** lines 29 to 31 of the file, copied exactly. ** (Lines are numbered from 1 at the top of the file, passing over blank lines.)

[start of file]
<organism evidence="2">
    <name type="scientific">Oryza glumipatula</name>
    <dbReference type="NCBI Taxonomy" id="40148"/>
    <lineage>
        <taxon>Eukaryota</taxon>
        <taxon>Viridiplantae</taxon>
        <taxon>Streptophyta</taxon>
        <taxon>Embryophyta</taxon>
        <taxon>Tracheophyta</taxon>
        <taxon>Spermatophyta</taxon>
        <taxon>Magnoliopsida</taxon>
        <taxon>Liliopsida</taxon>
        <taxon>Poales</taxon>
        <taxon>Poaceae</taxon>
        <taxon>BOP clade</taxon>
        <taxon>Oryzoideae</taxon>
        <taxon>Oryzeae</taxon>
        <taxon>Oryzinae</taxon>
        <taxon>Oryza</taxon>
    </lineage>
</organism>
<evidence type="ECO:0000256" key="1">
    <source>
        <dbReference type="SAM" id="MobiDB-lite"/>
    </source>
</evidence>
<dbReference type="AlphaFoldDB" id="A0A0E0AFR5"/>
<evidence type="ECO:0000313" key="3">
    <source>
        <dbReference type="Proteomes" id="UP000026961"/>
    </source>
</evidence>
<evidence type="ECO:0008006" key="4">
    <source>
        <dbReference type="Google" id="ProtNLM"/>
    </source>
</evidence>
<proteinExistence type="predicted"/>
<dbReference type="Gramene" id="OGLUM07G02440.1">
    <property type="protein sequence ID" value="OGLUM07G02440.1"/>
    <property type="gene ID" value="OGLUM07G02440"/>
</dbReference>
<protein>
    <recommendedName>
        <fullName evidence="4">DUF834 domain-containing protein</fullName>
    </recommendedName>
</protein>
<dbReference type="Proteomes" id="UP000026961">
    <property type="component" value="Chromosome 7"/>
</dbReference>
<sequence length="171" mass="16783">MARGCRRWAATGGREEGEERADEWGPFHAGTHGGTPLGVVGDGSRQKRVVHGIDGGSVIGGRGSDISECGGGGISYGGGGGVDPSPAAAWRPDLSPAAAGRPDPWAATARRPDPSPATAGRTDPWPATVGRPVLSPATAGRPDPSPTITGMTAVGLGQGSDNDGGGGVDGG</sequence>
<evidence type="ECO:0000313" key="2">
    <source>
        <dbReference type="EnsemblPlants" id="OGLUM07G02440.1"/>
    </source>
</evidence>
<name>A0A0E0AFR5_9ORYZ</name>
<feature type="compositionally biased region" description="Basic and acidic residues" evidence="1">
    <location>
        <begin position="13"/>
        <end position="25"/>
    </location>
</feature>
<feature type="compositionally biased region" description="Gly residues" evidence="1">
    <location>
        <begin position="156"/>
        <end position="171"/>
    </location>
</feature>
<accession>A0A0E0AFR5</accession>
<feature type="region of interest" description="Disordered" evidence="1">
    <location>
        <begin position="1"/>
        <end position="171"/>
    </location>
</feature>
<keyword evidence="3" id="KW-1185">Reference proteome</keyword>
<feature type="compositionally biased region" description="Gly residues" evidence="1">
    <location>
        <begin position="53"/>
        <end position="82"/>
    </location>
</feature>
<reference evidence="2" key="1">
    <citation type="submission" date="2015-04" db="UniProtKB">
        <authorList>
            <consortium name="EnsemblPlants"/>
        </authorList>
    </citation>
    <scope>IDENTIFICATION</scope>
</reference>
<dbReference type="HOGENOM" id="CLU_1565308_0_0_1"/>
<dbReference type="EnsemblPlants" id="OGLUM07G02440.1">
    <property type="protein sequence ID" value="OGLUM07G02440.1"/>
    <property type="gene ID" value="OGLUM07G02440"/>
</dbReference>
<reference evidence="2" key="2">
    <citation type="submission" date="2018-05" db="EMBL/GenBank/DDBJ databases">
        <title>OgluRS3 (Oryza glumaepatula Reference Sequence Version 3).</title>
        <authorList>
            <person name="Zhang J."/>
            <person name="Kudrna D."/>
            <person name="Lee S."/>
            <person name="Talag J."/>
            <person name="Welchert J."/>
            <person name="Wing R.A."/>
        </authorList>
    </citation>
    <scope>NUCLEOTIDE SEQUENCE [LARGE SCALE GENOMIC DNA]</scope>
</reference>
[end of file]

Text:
    <source>
        <dbReference type="Proteomes" id="UP000026961"/>
    </source>